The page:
I'm really not doing volume atm.......I've been using plastisol transfers for a while, so I can just press in a couple of minutes and job done as orders come in. Very easy, clean, no fuss, and they last. I've got used to the sheer simplicity of that. Only issue with them is, I cant do custom / 1 off stuff as I am limited to which transfers I have bought in bulk., this is why I bought a dtg setup. Feel a bit fed up of it at the moment, as I think I have ruined the machine at every moment. Having issues with the process too, inks cracking, too much pre treat or not enough pre treat. God knows. Shrug.

Transfers are a different league. No stress.

Swings and roundabouts.

DTG requires work to keep the machine alive, as I sort of knew before, but perhaps not to this extent. Be aware of that.
 

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I've been looking at the F2100, but am put off by the price of the ink and that it comes in cartridges. There are loads of users though so there is much help available.
I've also been looking at the R-jet Pro. This apparently needs less maintenance than the F2100 and inks are cheaper, but you don't get the free pre-treat machine included.

I've been using transfers (JPSS) but these aren't really good enough for the consumer.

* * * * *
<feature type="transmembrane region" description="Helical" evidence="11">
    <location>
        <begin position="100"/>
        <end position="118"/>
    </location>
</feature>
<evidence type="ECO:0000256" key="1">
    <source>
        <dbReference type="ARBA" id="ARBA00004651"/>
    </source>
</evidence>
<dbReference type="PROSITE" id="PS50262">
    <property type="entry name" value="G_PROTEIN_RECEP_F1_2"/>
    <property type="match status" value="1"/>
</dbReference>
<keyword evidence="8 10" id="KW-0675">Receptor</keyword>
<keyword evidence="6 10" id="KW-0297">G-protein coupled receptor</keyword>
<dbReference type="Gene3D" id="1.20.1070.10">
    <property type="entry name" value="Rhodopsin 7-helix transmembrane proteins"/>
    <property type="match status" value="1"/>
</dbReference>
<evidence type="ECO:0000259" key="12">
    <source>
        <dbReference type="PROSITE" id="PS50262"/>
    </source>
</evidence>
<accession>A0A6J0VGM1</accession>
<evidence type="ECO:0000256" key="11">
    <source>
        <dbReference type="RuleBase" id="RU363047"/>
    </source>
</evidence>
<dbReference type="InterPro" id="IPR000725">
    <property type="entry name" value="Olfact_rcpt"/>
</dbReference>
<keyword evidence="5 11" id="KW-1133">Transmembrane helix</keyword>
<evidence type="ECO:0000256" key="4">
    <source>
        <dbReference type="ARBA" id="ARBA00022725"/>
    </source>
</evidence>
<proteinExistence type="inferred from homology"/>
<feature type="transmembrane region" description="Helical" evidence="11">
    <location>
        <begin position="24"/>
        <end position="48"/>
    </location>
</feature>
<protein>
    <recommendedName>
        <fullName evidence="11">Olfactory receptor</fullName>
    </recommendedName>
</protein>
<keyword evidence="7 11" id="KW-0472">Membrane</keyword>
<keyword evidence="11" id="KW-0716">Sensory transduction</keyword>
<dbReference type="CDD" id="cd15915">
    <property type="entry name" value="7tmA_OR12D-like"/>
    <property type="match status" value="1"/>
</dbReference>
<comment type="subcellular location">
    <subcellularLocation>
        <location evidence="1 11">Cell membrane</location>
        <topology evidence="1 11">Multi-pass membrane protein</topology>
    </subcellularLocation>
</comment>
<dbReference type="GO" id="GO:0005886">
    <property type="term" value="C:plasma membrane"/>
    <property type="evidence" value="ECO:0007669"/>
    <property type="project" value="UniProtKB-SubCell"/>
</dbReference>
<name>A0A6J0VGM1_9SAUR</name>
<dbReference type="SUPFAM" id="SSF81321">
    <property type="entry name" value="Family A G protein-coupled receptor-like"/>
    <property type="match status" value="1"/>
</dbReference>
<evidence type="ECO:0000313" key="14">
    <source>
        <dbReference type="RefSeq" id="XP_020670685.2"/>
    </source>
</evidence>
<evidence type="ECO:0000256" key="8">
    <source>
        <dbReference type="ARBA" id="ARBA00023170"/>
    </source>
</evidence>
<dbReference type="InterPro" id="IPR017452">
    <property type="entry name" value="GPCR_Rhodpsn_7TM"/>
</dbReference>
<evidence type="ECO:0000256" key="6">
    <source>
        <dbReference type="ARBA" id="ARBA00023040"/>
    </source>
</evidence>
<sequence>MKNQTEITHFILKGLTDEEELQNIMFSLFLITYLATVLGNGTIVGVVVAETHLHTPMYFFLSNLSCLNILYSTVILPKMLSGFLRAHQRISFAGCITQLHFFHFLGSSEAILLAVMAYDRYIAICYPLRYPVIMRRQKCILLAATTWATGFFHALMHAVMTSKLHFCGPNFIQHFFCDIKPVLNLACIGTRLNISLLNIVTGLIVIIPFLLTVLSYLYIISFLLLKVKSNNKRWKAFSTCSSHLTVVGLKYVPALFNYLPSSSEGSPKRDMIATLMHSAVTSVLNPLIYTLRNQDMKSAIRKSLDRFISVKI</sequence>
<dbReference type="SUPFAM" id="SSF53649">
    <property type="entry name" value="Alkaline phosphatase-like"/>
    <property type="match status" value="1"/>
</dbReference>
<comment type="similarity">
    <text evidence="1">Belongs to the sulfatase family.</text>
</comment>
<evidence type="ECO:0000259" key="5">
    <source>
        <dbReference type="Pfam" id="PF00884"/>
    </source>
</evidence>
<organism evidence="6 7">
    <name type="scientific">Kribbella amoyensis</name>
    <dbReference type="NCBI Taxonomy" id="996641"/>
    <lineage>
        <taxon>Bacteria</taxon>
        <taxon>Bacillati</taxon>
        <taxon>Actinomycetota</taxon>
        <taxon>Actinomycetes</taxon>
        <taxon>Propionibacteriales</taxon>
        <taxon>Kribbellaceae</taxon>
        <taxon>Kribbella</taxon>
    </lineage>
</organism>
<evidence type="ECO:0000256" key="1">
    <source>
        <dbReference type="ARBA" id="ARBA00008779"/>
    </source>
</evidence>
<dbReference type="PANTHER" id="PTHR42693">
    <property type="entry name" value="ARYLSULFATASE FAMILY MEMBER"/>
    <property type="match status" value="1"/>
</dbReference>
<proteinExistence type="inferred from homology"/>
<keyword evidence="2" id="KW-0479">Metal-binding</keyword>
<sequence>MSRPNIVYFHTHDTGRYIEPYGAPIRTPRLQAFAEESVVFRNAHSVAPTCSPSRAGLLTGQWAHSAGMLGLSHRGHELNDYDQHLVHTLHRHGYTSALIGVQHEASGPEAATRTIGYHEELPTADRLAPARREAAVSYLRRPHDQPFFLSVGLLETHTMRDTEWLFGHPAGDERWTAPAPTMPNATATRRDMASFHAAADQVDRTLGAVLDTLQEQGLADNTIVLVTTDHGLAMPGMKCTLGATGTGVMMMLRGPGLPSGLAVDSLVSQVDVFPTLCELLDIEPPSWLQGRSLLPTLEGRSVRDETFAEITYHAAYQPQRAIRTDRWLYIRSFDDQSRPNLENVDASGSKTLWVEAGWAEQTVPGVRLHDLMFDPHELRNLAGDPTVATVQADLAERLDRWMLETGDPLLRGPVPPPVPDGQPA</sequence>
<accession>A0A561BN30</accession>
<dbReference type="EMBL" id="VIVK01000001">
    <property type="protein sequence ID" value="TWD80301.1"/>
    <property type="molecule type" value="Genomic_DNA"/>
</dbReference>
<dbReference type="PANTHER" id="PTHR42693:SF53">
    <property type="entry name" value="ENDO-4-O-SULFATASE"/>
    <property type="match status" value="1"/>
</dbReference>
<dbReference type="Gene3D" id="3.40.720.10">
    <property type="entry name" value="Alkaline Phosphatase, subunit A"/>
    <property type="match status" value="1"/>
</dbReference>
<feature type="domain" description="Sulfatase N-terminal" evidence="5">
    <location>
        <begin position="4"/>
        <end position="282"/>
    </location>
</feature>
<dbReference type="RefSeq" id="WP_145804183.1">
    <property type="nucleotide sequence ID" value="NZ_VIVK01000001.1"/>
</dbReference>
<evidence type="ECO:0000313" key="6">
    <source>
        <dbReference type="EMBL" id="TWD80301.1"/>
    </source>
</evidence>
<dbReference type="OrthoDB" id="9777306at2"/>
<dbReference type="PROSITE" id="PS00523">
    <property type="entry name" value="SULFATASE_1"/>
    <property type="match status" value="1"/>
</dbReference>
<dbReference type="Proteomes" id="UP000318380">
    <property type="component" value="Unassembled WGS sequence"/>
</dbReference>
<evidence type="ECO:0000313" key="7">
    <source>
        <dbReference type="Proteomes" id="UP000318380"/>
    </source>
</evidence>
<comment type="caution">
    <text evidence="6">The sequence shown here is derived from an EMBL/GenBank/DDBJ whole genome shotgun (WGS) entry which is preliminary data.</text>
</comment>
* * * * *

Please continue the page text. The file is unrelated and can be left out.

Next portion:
I've been using PoD for DTG stuff but lead times are too high.

Most of the designs I sell are CMYK only, so if only someone would make a CMYK machine which costs a couple of thousand.
We'd be talking about what is basically a desktop printer with a platen system.

My A3+ pigment printer I use for transfers cost £150, and yet I'm supposed to believe that adding a platen system adds an extra £14000 to the price. Hmmmm..........

There are loads of people using PoD who would buy a DTG machine if only they were cheaper.

Anyway, it's my understanding that 95% of print problems are with the pre-treat, so you'll need to "dial in the settings" as they say.
Bear in mind that if you are using a heat press, then the platen temperature will be cool or just warm, so you'll need to increase the pressing time.